If you’re reading this on a Friday night, I’m sure you can relate to what I’m about to say. Have you ever broken up with a significant other, and found yourself wanting to spend a lot of time just getting to be a better version of you? You’re hitting the gym more often, you try out that sushi place down the street, you pick up a few hobbies. All of a sudden, that 2 star guy (or gal) you were in the past has shaped up and turned in to a 4 star stud. We’ve all been there.
Remember that feeling – we’ll get back to it.
There are a ton of reasons to get excited about Kentucky football these days – Stoops, his troops, Neal Brown, air sirens, grey uniforms, the free pom-poms they give out in the student section, the *literal* ton that wears blue and white named Za’Darius Smith – trust me, I could go on and on. But amidst all that excitement, there is one big factor that has been getting overlooked. We’ve still got a lot of quality players on our team that are just getting over a figurative breakup, feeling great for the first time in a long time, and ready to pick up some new hobbies – like winning games.
That’s all to say – don’t overlook our returning boys in blue. It’s easy to forget that at one point, Joker’s saving grace was his ability to recruit.
I know. I know. 2-10. 0-40 at home. The team stunk. But the players didn’t. Football, more than any other sport not named synchronized swimming, is a team game. Everyone has to be on the same page of the playbook, they have to execute as a squad, or the plays just don’t work. One blown assignment, and the QB gets blown up, or you miss the WR streaking to the end zone. Because of the team nature of the game, coaches matter in football more than they matter in most any other sport, both during the game and in practice. Unless we are talking Adrian Peterson’s here, you can’t just have a single player drop 54 points – in spite of a bad coach – and talent a team to a win. So you can’t look at a teams results, and judge the talent pool off of that.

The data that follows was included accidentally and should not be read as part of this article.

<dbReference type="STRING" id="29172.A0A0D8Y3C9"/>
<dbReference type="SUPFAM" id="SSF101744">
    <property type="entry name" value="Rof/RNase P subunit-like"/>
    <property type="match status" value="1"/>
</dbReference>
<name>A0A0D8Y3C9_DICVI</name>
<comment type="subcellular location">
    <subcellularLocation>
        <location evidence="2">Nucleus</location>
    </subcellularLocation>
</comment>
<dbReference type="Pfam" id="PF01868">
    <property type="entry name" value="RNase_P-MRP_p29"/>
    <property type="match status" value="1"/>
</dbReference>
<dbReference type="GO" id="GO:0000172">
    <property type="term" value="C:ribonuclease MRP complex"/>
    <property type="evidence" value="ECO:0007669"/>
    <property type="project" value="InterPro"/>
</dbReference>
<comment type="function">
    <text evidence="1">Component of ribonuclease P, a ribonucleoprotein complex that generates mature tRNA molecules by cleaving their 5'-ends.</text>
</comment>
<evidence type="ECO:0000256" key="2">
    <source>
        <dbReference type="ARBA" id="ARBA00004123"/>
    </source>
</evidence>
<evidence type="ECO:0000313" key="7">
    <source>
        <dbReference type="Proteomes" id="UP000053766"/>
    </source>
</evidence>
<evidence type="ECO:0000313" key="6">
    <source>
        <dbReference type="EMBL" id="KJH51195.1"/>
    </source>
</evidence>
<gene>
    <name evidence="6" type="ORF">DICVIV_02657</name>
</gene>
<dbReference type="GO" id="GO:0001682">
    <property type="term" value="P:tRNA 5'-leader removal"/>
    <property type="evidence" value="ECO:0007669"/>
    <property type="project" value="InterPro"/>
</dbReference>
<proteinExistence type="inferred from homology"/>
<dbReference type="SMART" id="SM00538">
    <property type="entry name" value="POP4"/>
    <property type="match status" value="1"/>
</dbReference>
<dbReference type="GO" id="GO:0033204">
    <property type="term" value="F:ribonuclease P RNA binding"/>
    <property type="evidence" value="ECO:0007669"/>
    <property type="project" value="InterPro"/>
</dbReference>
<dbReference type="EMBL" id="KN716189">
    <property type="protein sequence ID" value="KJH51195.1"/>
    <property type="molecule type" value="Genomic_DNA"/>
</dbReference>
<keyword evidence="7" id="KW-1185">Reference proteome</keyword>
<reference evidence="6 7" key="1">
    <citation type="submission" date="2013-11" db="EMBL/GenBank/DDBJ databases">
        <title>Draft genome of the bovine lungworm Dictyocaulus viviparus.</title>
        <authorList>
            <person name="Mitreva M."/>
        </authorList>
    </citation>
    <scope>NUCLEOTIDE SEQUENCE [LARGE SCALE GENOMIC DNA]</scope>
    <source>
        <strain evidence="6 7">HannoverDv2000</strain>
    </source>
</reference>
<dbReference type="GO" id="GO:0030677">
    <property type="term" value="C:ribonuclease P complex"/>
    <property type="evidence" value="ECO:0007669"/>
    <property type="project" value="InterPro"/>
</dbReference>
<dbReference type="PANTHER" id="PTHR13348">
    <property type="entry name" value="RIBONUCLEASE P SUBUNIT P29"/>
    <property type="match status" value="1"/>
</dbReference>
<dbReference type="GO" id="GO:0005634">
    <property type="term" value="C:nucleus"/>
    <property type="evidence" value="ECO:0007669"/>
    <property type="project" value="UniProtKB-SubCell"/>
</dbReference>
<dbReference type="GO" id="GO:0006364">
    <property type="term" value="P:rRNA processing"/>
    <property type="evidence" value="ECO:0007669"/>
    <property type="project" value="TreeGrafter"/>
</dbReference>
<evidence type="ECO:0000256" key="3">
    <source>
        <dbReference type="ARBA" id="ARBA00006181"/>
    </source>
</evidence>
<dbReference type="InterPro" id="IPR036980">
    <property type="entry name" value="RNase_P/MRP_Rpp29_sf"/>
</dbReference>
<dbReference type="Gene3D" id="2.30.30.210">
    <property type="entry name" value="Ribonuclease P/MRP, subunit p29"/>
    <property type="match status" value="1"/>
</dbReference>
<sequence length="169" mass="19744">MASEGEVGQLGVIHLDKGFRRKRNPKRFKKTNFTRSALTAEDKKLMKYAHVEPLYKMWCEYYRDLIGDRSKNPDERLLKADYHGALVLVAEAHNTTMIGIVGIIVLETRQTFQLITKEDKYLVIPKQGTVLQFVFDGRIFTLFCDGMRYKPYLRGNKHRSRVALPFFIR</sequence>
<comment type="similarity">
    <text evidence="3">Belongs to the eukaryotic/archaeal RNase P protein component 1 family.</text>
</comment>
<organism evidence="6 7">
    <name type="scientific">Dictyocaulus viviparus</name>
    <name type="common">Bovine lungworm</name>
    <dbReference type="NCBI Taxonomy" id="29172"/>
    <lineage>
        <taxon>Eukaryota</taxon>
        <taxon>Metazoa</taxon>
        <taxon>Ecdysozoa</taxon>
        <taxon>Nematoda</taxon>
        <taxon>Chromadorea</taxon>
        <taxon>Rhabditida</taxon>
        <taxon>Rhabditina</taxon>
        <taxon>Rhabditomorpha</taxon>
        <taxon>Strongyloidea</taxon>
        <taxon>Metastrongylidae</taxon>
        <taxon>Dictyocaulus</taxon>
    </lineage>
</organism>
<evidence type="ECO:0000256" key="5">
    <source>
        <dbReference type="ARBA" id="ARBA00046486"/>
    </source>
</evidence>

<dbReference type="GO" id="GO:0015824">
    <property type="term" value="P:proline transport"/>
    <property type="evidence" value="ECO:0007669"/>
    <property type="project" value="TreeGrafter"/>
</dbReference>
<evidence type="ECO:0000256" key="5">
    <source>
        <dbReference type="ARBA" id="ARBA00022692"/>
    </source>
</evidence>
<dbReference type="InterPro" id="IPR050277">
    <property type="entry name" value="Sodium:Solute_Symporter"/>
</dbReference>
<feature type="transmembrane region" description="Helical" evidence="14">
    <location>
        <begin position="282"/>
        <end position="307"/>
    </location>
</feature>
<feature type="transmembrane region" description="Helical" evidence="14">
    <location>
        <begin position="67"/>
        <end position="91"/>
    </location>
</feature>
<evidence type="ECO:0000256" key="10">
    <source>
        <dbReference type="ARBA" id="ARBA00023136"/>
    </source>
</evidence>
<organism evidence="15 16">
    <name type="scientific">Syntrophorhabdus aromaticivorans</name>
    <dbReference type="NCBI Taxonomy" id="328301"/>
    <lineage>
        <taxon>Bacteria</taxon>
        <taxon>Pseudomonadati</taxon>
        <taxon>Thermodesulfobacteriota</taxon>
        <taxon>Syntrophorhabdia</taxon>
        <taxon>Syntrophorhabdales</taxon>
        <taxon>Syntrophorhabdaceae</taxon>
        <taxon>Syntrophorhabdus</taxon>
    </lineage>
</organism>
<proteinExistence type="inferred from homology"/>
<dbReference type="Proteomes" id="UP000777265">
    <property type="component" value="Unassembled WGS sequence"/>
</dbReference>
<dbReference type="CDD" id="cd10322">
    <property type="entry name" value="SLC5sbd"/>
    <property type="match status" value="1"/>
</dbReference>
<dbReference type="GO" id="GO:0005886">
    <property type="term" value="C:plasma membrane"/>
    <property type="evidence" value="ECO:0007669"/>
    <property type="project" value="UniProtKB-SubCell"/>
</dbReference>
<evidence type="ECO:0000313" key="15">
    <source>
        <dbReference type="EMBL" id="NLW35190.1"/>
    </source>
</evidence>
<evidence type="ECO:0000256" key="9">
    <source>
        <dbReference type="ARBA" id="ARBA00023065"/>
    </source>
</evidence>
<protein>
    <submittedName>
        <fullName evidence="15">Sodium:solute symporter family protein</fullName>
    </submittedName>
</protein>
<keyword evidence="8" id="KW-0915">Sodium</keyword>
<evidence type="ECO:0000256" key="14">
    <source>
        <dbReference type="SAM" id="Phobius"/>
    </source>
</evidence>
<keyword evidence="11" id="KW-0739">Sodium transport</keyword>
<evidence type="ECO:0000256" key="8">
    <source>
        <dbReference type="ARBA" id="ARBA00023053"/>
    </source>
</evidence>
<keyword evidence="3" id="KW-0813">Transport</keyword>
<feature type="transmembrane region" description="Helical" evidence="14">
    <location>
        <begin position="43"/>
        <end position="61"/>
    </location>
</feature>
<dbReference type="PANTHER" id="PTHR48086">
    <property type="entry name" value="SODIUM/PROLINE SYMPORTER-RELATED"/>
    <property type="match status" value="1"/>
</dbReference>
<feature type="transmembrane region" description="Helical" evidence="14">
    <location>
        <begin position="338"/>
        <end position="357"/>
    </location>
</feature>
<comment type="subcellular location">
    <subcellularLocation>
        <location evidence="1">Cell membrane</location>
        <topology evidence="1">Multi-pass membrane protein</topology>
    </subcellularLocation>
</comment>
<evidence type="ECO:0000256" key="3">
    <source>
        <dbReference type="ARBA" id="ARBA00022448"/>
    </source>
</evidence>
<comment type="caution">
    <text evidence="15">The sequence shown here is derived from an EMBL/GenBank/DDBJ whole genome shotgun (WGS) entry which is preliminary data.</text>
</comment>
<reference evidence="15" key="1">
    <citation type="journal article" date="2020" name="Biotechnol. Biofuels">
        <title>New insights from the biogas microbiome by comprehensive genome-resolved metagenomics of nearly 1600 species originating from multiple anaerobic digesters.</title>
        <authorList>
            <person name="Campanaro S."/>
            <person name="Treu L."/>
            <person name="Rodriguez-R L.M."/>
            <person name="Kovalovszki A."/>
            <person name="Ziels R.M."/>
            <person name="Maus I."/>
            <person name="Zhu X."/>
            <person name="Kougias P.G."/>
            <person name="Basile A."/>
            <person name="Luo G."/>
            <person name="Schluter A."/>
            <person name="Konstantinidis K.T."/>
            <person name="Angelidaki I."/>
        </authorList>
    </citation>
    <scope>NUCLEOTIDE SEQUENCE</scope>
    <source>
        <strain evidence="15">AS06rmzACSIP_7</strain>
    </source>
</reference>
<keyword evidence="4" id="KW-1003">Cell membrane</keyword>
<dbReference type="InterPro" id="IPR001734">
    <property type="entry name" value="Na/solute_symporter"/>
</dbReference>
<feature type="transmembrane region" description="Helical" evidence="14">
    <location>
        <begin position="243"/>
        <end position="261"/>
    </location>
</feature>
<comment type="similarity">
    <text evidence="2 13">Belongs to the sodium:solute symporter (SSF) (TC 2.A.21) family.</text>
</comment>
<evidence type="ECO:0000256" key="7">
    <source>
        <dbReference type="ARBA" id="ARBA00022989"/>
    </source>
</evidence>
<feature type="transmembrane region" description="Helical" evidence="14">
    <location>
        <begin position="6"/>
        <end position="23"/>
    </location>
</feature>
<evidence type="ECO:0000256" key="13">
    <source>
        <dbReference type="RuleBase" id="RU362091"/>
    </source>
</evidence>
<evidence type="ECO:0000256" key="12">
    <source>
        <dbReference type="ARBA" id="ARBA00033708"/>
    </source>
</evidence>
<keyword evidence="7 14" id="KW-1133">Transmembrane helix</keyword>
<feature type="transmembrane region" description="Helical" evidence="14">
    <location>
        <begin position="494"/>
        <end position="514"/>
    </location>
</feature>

So what does this mean for the 2013 Football team? It means there is a healthy amount of untapped potential, ready to burst. Mark Stoops famously took the 108th ranked defense at Florida State and turned them in to the 2nd ranked defense. Neal Brown had the benefit of following Mike Leach at Texas Tech, so the offensive jump wasn’t as drastic – but he did finish top 15 in total offense all three years at Texas Tech. Is there any better pair of coaches out there than these two at utilizing the talent on their teams? Maybe, maybe not. But sometimes all it takes is a new system, a new approach to practice, a new attitude – like not accepting wasted days of practice – to get a team turned around.
So before you write off next season, or the players left at Kentucky in Joker’s wake, think about what it was that lead to 2-10.
Remember all those missed tackles the past three years? Dropped balls? Missed blocks? Fundamentals.
The look of disorganization at the start of games? Game planning.
The lack of half time adjustments? Coaching.
Those symptoms aren’t derived from lack of talent or lack of athleticism – they are derived from lack of guidance. These were players we were all excited for at one point or another, and they haven’t shown out yet, to no fault of their own. The talent is still there, and Mark Stoops may just be the man to tap in to it.